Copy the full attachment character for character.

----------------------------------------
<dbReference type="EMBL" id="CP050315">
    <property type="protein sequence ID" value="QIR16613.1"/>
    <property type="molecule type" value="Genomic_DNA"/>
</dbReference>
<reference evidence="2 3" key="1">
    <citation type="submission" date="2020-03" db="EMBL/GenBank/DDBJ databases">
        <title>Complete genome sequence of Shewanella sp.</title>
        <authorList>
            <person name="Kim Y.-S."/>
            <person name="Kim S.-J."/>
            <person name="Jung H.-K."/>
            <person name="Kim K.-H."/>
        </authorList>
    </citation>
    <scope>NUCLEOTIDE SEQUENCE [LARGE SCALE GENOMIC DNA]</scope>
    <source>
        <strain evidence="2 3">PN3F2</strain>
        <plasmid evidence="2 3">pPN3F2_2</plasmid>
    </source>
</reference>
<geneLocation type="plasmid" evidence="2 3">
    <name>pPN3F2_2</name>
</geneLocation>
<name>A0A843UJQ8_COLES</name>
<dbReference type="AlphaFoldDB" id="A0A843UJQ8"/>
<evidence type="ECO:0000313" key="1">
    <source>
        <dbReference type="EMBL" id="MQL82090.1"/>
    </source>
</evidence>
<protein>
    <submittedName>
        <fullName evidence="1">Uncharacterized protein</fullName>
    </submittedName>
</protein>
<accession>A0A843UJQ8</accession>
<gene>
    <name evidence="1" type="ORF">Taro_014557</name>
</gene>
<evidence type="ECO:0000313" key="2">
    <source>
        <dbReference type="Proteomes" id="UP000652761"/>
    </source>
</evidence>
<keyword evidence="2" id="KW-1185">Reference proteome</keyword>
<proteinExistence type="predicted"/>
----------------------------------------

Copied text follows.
<dbReference type="EMBL" id="CP050315">
    <property type="protein sequence ID" value="QIR16613.1"/>
    <property type="molecule type" value="Genomic_DNA"/>
</dbReference>
<reference evidence="2 3" key="1">
    <citation type="submission" date="2020-03" db="EMBL/GenBank/DDBJ databases">
        <title>Complete genome sequence of Shewanella sp.</title>
        <authorList>
            <person name="Kim Y.-S."/>
            <person name="Kim S.-J."/>
            <person name="Jung H.-K."/>
            <person name="Kim K.-H."/>
        </authorList>
    </citation>
    <scope>NUCLEOTIDE SEQUENCE [LARGE SCALE GENOMIC DNA]</scope>
    <source>
        <strain evidence="2 3">PN3F2</strain>
        <plasmid evidence="2 3">pPN3F2_2</plasmid>
    </source>
</reference>
<geneLocation type="plasmid" evidence="2 3">
    <name>pPN3F2_2</name>
</geneLocation>
<name>A0A843UJQ8_COLES</name>
<dbReference type="AlphaFoldDB" id="A0A843UJQ8"/>
<evidence type="ECO:0000313" key="1">
    <source>
        <dbReference type="EMBL" id="MQL82090.1"/>
    </source>
</evidence>
<protein>
    <submittedName>
        <fullName evidence="1">Uncharacterized protein</fullName>
    </submittedName>
</protein>
<accession>A0A843UJQ8</accession>
<gene>
    <name evidence="1" type="ORF">Taro_014557</name>
</gene>
<evidence type="ECO:0000313" key="2">
    <source>
        <dbReference type="Proteomes" id="UP000652761"/>
    </source>
</evidence>
<keyword evidence="2" id="KW-1185">Reference proteome</keyword>
<proteinExistence type="predicted"/>